Money & Career

Want to save $7000 every year? Split your income with your spouse and kids

How to cut taxes and add thousands to your family budget

money, kids drawing of a house, family picture


My 19-year-old daughter Laura had a taxing epiphany last summer. Fresh from her first couple of weeks at her summer job as a receptionist at a local hair salon, she waltzed in the front door, sat herself down at the kitchen table and ripped open the envelope holding her first paycheque. Her initial giddiness quickly turned to shock. She had worked 40 hours at $10 an hour. That totaled $400. But her paycheque amounted to only $344. Where was the rest of her money?

After a brief talk about how taxes work, I told her the good news—that our family was using several tax and income splitting strategies to make sure we weren’t paying a dime more in tax than we had to. In fact, she was benefitting directly from one of our strategies: the Registered Education Savings Plan (RESP) that her dad and I set up to help her pay for university or college. With an RESP, I explained, she was not only the beneficiary of her parents’ largesse, but also the government’s—since the feds throw in an annual cash grant. Even better, when we withdrew that money, we would pay very little tax on it, because it would be taxed in her hands, not ours. Her reaction? Of course, she wanted to know more.

My experience with Laura reinforced how much interest there is out there among families who want to save on taxes and increase their net household income. Most of us are willing to pay the taxes we have to, but no one wants to overpay. The truth is, the tax man has carefully eliminated almost every loophole out there, so you should take full advantage of the very few strategies left to slash your tax bill. And one of the most effective is income splitting.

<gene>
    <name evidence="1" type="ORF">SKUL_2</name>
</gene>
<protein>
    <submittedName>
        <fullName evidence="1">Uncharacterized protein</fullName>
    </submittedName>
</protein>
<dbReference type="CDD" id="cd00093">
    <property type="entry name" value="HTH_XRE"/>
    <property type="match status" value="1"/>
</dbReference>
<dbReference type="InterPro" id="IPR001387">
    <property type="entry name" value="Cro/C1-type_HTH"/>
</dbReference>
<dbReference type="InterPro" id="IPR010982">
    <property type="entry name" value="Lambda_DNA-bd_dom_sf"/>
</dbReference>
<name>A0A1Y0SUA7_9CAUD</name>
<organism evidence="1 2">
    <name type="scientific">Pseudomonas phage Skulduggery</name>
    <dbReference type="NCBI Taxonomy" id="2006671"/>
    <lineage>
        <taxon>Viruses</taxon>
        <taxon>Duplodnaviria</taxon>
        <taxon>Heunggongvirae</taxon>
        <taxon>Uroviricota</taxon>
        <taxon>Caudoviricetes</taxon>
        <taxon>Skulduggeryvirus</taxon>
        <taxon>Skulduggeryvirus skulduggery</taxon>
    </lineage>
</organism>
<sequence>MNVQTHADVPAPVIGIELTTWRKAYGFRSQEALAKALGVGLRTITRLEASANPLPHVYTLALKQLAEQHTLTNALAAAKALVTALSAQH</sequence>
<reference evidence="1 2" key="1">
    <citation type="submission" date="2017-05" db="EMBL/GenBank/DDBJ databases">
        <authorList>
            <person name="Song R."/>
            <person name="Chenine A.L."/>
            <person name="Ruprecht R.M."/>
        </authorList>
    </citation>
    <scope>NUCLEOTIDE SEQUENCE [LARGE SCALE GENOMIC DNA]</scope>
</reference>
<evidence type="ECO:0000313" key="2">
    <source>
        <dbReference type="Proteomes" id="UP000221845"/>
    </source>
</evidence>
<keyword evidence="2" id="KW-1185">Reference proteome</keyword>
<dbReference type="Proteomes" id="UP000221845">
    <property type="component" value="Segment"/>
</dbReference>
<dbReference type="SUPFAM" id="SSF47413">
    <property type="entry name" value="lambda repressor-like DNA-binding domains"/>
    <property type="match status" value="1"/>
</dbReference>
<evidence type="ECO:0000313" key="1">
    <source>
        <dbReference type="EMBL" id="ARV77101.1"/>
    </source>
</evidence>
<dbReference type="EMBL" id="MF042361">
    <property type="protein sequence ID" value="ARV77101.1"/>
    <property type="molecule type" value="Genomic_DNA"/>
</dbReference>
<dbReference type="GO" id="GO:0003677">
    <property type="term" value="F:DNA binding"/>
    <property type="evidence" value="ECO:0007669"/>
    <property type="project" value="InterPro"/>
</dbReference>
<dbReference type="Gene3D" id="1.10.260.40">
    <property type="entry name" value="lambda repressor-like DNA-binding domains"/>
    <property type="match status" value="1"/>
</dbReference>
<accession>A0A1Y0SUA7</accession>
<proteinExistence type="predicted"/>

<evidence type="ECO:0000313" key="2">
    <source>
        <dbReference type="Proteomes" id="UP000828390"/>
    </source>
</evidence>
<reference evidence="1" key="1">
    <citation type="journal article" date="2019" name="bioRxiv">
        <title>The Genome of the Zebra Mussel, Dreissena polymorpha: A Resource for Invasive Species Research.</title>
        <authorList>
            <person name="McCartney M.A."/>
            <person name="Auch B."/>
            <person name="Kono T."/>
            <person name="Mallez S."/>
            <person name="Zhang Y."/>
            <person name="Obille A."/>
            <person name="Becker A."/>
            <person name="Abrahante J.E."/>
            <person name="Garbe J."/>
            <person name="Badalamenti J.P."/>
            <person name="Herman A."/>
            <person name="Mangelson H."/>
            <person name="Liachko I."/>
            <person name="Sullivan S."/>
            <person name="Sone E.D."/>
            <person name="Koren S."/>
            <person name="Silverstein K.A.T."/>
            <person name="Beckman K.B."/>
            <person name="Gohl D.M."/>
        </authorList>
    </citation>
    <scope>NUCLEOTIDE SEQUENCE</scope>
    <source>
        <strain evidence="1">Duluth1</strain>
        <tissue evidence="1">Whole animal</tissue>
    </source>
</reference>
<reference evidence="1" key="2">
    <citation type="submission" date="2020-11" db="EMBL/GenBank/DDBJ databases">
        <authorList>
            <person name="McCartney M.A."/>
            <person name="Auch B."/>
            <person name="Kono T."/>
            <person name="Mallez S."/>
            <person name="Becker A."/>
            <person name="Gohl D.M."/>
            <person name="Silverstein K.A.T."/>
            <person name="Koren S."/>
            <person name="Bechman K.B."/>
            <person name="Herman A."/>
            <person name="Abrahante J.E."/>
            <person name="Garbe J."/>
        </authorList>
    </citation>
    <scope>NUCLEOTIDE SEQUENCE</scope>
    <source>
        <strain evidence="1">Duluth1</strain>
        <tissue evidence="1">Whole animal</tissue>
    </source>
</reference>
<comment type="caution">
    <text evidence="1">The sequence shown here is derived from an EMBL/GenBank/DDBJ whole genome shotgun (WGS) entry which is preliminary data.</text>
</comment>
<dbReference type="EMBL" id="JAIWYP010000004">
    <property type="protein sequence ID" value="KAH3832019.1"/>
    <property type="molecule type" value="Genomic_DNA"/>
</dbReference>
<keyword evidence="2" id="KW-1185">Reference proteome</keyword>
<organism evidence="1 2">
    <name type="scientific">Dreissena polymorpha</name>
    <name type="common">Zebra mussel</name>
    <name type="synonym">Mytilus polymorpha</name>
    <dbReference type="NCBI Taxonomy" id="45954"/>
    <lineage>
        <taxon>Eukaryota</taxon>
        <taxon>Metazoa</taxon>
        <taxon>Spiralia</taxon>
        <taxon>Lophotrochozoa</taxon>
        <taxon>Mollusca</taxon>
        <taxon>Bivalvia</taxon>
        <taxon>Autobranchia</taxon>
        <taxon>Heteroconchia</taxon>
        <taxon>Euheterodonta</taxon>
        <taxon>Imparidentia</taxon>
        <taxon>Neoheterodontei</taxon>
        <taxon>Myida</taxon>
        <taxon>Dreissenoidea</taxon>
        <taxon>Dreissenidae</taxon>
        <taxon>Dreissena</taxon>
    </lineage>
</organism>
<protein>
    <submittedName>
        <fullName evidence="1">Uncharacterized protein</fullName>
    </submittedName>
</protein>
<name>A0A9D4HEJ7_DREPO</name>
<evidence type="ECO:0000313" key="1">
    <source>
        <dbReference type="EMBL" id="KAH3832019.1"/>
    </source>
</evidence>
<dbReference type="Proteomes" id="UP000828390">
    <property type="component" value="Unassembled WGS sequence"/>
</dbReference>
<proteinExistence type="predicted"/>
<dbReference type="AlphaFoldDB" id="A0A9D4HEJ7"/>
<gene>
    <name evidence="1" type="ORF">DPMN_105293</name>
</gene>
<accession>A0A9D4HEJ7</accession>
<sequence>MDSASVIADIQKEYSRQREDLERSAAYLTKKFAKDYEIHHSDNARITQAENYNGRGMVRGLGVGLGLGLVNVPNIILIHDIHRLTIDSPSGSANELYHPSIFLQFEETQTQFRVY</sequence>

Anything you can do to distribute the income your family earns as evenly as possible among all family members will save you big money at tax time. When you use income splitting, you’re taking as much money as possible from the higher-income earners in the family and making sure it’s taxed in the hands of the lower-income earners, whether that’s your husband, wife or the kids. Why do you want to do that?

Because the higher the income of any one person, the higher the percentage that goes to taxes. If one spouse living in Ontario earns $100,000 on her own, she’ll pay about $31,000 a year in taxes and government benefit payments. But if you could split that income evenly between both spouses, you pay only $24,000. Same overall income, but much lower taxes: You’ll save $7,000 each and every year.

The government doesn’t like you doing this, of course, even though in many other countries, such as France, it’s expected that a family’s income should be evenly spread among the family members who live off of it to reduce taxes. So in Canada, we have attribution rules that try to force you to pay the tax rate of the higher-income earner, even if he or she gives the money to lower-income earners in the family. Luckily, there are several clever ways to get around the attribution rules—and they’re all perfectly legal.

The most popular way to split your income is with your spouse. The bigger the difference between your incomes, the more money you stand to save. In each case, the goal is to take as much income from the highest earner as possible, and have it taxed in the lower earner’s hands instead. Here are the most effective strategies.

Invest in the lower earner’s name
Most couples pool their income and pay for their household expenses out of the combined total. But you can save a lot on taxes if you have the higher income spouse pay for all the family bills and expenses so the lower-income spouse can make the investments. That means that all of the interest and capital gains from those investments will be taxed at the lower tax rate of the lower-income earner.